Devastation rocked Sri Lanka Easter weekend as bombs detonated around the country, killing nearly 300 people. The latest figures report around 500 people injured in the blasts.
Terrorists targeted multiple churches and tourist destinations. According to NBC News, blasts occurred at St. Anthony’s Shrine in Colombo; St. Sebastian’s Church in Negombo, a Catholic majority town north of Colombo; and a church in the eastern town of Batticaloa.
“These coordinated attacks against churches in Sri Lanka were planned on Easter to strike fear in the hearts of Christians,” says David Curry, CEO of Open Doors USA. “But this sort of tactic will not prevail this Easter. I call on all Christians to unite in their suffering and in their testimony of how Jesus triumphs over death. We stand against this attack fiercely believing that all people should have the right to worship freely.”
The Sri Lankan government was reportedly warned churches would be attacked ahead of the bombs.
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According to The New York Times:
The confidential security memo laid it all out: names, addresses, phone numbers, even the times in the middle of the night that one suspect would visit his wife.
In the days leading up to the devastating suicide attacks that killed nearly 300 people in Sri Lanka on Easter Sunday, the country’s security agencies had been closely watching a secretive cell of the National Thowheeth Jama’ath, a little-known radical Islamist organization that security officials in Sri Lanka now say carried out the attacks.
The security agencies had even been given specific intelligence that the group, also known by the spelling National Thowheed Jama’ath, was planning to bomb Catholic churches. And within hours of when three churches and three hotels were bombed, Sri Lankan security services seized at least 24 suspects, implying that they knew exactly where this group was operating and were quickly able to locate their safe houses.
Why the security agencies failed to act before the bombings—and why some top officials, including the country’s own prime minister, didn’t even know about the intelligence that the agencies possessed—are enormous questions that have created a crisis in the Sri Lankan government.
On Monday, several ministers lashed out at President Maithripala Sirisena, who controls the security services, for not acting on the detailed warnings before the attacks.
“We are ashamed of what has happened,” said Rauff Hakeem, the justice minister. “If the names of the persons involved were already known, why were they not arrested?”
In spite of the devastation, the terrorist acts inspired people to come together in prayer and intercession.
“Ironically, people threatened the early church on the first Easter as well, but persecutors did not prevail in squelching the message of Christ, nor will the attackers prevail in Sri Lanka,” says Michael Wood, senior vice president of Open Doors USA. “Time and time again, the world sees that suffering unites the church and strengthens the resolve to worship and witness for Christ.”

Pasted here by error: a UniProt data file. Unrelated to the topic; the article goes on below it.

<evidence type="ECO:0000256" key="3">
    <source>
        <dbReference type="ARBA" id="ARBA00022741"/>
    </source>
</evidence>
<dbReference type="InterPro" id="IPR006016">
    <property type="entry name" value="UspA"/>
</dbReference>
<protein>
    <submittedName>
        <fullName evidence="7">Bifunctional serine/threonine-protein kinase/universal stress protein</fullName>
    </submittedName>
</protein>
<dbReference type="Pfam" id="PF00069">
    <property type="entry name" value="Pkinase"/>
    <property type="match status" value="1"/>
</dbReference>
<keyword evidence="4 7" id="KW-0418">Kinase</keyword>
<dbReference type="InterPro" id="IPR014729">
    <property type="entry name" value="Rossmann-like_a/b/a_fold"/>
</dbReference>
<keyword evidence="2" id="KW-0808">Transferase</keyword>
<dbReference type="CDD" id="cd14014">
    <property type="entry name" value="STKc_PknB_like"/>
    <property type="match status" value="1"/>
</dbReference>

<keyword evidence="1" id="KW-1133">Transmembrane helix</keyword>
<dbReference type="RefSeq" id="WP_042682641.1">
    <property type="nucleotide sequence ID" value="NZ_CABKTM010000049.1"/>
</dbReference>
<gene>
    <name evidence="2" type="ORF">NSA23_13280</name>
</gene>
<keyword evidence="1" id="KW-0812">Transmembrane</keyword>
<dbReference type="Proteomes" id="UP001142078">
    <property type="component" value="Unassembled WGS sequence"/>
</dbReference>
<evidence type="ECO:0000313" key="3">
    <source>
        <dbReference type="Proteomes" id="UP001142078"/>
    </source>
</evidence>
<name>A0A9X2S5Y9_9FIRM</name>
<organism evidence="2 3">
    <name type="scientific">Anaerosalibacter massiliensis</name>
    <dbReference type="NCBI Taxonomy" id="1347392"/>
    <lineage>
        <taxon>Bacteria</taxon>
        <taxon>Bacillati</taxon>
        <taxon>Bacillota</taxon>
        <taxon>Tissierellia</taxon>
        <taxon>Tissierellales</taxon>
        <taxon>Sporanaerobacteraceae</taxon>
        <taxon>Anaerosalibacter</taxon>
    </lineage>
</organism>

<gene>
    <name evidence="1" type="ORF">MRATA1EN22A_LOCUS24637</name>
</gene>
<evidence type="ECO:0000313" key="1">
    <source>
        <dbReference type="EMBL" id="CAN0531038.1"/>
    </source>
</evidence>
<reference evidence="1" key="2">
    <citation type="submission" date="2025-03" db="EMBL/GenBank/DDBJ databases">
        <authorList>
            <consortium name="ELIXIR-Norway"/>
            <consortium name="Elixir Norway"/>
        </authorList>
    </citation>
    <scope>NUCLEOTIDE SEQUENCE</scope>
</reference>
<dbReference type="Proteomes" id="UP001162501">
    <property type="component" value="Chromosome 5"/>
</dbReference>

Other Christian leaders and faith-based organizations also opened their hearts to prayer.
Here’s what they are saying:
Jentezen Franklin, pastor of Free Chapel
This Easter we were filled with hope as we once again celebrated our gift of eternal life and the conquered grave. Yet we grieved the senseless and cowardly attacks our brothers and sisters experienced in Sri Lanka. An attack on any church is an attack on the whole church.
In fact, an attack on any faith is an attack on every faith. I urge every individual across the world who understands the essential right to worship freely and without fear of hostility will offer their prayers and will do everything they can to put an end to ideologies of hate and acts of evil in places of worship. Whatever your faith, whatever your politics, wherever you live—this should be a part of your creed.
Jack Graham, pastor of Prestonwood Baptist Church
Today we are mourning with the families of the Christians who were killed in the terrorist attacks in Sri Lanka on Easter Sunday. Nobody should have to go to church —especially on the holiest day of the year—wondering whether they and their families will live through the service. But the cold truth is antagonism and persecution against Christians are growing around the world. Millions of Christians across the globe suffer violence, harassment and imprisonment simply because they profess to follow Jesus. Churches in America cannot remain passive while our brothers and sisters suffer. As 1 Corinthians 12:26 says, ‘If one part [of the body of Christ] suffers, every part suffers with it.’ We must pray for the families of the victims and survivors of these terrible attacks, and we must find ways to meet their needs in this time of hardship.
Frank Gaffney, Save the Persecuted Christians and Center for Security Policy:
Suicide bombers in Sri Lanka took nearly 300 lives and wounded many more in coordinated attacks on churches conducting Easter Sunday services and hotels. A local and heretofore-unknown jihadist group is being blamed. But such a cell would likely have needed help from other Sharia-supremacists to pull off such a complex operation.
The carnage among Christians worshiping on that holy day was particularly horrific—and, therefore, impossible for the international press to ignore. Yet, followers of Jesus worldwide are being killed and otherwise terribly persecuted every day. All too often, their losses go unremarked.
“Worse yet, those responsible for such oppression are generally able to engage in it with impunity. In January, we started Save the Persecuted Christians as a grassroots movement to raise awareness about these crimes against humanity and hold the persecutors accountable. Learn how you can help at SavethePersecutedChristians.org.